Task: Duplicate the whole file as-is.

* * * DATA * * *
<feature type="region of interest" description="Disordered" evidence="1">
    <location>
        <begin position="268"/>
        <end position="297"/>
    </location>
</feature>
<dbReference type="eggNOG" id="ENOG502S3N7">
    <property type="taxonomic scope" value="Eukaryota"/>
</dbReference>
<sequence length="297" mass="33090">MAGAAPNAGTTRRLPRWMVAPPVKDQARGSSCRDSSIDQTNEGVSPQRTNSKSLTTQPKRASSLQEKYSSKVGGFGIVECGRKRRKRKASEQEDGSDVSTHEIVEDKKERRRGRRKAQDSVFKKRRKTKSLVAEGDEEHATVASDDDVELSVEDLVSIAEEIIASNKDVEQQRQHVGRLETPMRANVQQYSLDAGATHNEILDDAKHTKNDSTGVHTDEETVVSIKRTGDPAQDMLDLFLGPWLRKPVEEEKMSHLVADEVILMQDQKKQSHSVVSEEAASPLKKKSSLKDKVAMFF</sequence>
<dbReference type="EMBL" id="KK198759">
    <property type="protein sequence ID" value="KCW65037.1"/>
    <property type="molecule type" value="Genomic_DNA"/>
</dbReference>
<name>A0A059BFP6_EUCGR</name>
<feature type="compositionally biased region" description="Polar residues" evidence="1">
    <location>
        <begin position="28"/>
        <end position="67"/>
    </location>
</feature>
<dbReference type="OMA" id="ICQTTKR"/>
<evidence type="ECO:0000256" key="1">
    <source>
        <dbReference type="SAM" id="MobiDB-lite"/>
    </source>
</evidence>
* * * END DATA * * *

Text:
<feature type="region of interest" description="Disordered" evidence="1">
    <location>
        <begin position="268"/>
        <end position="297"/>
    </location>
</feature>
<dbReference type="eggNOG" id="ENOG502S3N7">
    <property type="taxonomic scope" value="Eukaryota"/>
</dbReference>
<sequence length="297" mass="33090">MAGAAPNAGTTRRLPRWMVAPPVKDQARGSSCRDSSIDQTNEGVSPQRTNSKSLTTQPKRASSLQEKYSSKVGGFGIVECGRKRRKRKASEQEDGSDVSTHEIVEDKKERRRGRRKAQDSVFKKRRKTKSLVAEGDEEHATVASDDDVELSVEDLVSIAEEIIASNKDVEQQRQHVGRLETPMRANVQQYSLDAGATHNEILDDAKHTKNDSTGVHTDEETVVSIKRTGDPAQDMLDLFLGPWLRKPVEEEKMSHLVADEVILMQDQKKQSHSVVSEEAASPLKKKSSLKDKVAMFF</sequence>
<dbReference type="EMBL" id="KK198759">
    <property type="protein sequence ID" value="KCW65037.1"/>
    <property type="molecule type" value="Genomic_DNA"/>
</dbReference>
<name>A0A059BFP6_EUCGR</name>
<feature type="compositionally biased region" description="Polar residues" evidence="1">
    <location>
        <begin position="28"/>
        <end position="67"/>
    </location>
</feature>
<dbReference type="OMA" id="ICQTTKR"/>
<evidence type="ECO:0000256" key="1">
    <source>
        <dbReference type="SAM" id="MobiDB-lite"/>
    </source>
</evidence>